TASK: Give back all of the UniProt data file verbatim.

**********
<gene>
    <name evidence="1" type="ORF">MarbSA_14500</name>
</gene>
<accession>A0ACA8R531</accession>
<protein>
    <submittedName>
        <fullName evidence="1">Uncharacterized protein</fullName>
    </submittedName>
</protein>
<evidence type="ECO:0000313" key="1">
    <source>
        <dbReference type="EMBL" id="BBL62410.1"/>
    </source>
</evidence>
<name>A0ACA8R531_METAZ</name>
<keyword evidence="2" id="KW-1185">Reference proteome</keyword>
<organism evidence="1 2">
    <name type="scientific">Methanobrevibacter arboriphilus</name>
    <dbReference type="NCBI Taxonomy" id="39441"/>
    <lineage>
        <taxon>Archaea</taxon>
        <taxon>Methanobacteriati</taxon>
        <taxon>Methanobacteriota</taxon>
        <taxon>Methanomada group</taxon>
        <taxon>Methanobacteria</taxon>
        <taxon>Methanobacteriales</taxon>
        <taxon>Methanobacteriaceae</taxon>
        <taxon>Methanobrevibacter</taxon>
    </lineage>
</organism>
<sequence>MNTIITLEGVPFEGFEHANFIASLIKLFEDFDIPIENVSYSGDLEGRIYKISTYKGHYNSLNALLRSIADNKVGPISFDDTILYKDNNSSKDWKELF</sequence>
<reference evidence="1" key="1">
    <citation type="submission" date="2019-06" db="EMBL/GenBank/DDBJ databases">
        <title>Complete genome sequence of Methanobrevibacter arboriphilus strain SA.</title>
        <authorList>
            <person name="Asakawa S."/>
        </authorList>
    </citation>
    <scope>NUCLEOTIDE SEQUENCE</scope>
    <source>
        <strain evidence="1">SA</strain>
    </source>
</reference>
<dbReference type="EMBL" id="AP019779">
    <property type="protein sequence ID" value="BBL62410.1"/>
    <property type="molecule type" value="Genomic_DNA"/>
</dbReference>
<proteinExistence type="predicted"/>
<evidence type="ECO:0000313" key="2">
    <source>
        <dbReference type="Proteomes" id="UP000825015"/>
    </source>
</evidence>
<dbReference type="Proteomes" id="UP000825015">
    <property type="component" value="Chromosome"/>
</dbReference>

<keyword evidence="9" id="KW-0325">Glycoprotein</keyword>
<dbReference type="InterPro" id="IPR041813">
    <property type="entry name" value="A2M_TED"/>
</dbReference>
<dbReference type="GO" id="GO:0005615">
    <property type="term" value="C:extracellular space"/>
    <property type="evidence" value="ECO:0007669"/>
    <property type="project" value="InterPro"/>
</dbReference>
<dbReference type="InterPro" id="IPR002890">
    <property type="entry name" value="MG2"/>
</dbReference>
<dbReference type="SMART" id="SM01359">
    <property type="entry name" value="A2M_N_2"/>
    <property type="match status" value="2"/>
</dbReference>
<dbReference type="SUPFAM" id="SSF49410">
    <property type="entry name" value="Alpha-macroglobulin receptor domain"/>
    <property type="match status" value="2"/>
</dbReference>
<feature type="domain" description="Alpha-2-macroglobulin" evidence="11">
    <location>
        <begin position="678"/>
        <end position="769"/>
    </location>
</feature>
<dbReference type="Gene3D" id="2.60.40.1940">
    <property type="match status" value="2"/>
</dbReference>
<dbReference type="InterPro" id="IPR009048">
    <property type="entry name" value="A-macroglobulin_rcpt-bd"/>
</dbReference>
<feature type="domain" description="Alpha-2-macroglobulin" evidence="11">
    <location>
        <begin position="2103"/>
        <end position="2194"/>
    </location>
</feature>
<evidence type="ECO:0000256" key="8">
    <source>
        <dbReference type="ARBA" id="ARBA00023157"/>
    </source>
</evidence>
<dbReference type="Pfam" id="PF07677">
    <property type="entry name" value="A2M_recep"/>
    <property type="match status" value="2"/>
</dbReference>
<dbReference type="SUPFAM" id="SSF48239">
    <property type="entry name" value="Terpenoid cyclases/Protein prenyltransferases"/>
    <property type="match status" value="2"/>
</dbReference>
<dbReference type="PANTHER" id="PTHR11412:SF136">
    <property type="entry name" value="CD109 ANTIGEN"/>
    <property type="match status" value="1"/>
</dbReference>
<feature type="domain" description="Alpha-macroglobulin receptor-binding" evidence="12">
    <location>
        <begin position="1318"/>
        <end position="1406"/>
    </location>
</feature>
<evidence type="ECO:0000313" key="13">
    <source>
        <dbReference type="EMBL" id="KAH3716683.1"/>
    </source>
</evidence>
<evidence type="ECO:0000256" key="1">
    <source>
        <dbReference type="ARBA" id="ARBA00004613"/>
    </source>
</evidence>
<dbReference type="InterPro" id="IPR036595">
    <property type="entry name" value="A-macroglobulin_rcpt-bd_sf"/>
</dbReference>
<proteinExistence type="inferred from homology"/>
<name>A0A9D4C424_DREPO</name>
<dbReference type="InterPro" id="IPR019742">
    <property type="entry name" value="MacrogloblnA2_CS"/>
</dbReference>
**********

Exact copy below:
<gene>
    <name evidence="1" type="ORF">MarbSA_14500</name>
</gene>
<accession>A0ACA8R531</accession>
<protein>
    <submittedName>
        <fullName evidence="1">Uncharacterized protein</fullName>
    </submittedName>
</protein>
<evidence type="ECO:0000313" key="1">
    <source>
        <dbReference type="EMBL" id="BBL62410.1"/>
    </source>
</evidence>
<name>A0ACA8R531_METAZ</name>
<keyword evidence="2" id="KW-1185">Reference proteome</keyword>
<organism evidence="1 2">
    <name type="scientific">Methanobrevibacter arboriphilus</name>
    <dbReference type="NCBI Taxonomy" id="39441"/>
    <lineage>
        <taxon>Archaea</taxon>
        <taxon>Methanobacteriati</taxon>
        <taxon>Methanobacteriota</taxon>
        <taxon>Methanomada group</taxon>
        <taxon>Methanobacteria</taxon>
        <taxon>Methanobacteriales</taxon>
        <taxon>Methanobacteriaceae</taxon>
        <taxon>Methanobrevibacter</taxon>
    </lineage>
</organism>
<sequence>MNTIITLEGVPFEGFEHANFIASLIKLFEDFDIPIENVSYSGDLEGRIYKISTYKGHYNSLNALLRSIADNKVGPISFDDTILYKDNNSSKDWKELF</sequence>
<reference evidence="1" key="1">
    <citation type="submission" date="2019-06" db="EMBL/GenBank/DDBJ databases">
        <title>Complete genome sequence of Methanobrevibacter arboriphilus strain SA.</title>
        <authorList>
            <person name="Asakawa S."/>
        </authorList>
    </citation>
    <scope>NUCLEOTIDE SEQUENCE</scope>
    <source>
        <strain evidence="1">SA</strain>
    </source>
</reference>
<dbReference type="EMBL" id="AP019779">
    <property type="protein sequence ID" value="BBL62410.1"/>
    <property type="molecule type" value="Genomic_DNA"/>
</dbReference>
<proteinExistence type="predicted"/>
<evidence type="ECO:0000313" key="2">
    <source>
        <dbReference type="Proteomes" id="UP000825015"/>
    </source>
</evidence>
<dbReference type="Proteomes" id="UP000825015">
    <property type="component" value="Chromosome"/>
</dbReference>

<keyword evidence="9" id="KW-0325">Glycoprotein</keyword>
<dbReference type="InterPro" id="IPR041813">
    <property type="entry name" value="A2M_TED"/>
</dbReference>
<dbReference type="GO" id="GO:0005615">
    <property type="term" value="C:extracellular space"/>
    <property type="evidence" value="ECO:0007669"/>
    <property type="project" value="InterPro"/>
</dbReference>
<dbReference type="InterPro" id="IPR002890">
    <property type="entry name" value="MG2"/>
</dbReference>
<dbReference type="SMART" id="SM01359">
    <property type="entry name" value="A2M_N_2"/>
    <property type="match status" value="2"/>
</dbReference>
<dbReference type="SUPFAM" id="SSF49410">
    <property type="entry name" value="Alpha-macroglobulin receptor domain"/>
    <property type="match status" value="2"/>
</dbReference>
<feature type="domain" description="Alpha-2-macroglobulin" evidence="11">
    <location>
        <begin position="678"/>
        <end position="769"/>
    </location>
</feature>
<dbReference type="Gene3D" id="2.60.40.1940">
    <property type="match status" value="2"/>
</dbReference>
<dbReference type="InterPro" id="IPR009048">
    <property type="entry name" value="A-macroglobulin_rcpt-bd"/>
</dbReference>
<feature type="domain" description="Alpha-2-macroglobulin" evidence="11">
    <location>
        <begin position="2103"/>
        <end position="2194"/>
    </location>
</feature>
<evidence type="ECO:0000256" key="8">
    <source>
        <dbReference type="ARBA" id="ARBA00023157"/>
    </source>
</evidence>
<dbReference type="Pfam" id="PF07677">
    <property type="entry name" value="A2M_recep"/>
    <property type="match status" value="2"/>
</dbReference>
<dbReference type="SUPFAM" id="SSF48239">
    <property type="entry name" value="Terpenoid cyclases/Protein prenyltransferases"/>
    <property type="match status" value="2"/>
</dbReference>
<dbReference type="PANTHER" id="PTHR11412:SF136">
    <property type="entry name" value="CD109 ANTIGEN"/>
    <property type="match status" value="1"/>
</dbReference>
<feature type="domain" description="Alpha-macroglobulin receptor-binding" evidence="12">
    <location>
        <begin position="1318"/>
        <end position="1406"/>
    </location>
</feature>
<evidence type="ECO:0000313" key="13">
    <source>
        <dbReference type="EMBL" id="KAH3716683.1"/>
    </source>
</evidence>
<evidence type="ECO:0000256" key="1">
    <source>
        <dbReference type="ARBA" id="ARBA00004613"/>
    </source>
</evidence>
<dbReference type="InterPro" id="IPR036595">
    <property type="entry name" value="A-macroglobulin_rcpt-bd_sf"/>
</dbReference>
<proteinExistence type="inferred from homology"/>
<name>A0A9D4C424_DREPO</name>
<dbReference type="InterPro" id="IPR019742">
    <property type="entry name" value="MacrogloblnA2_CS"/>
</dbReference>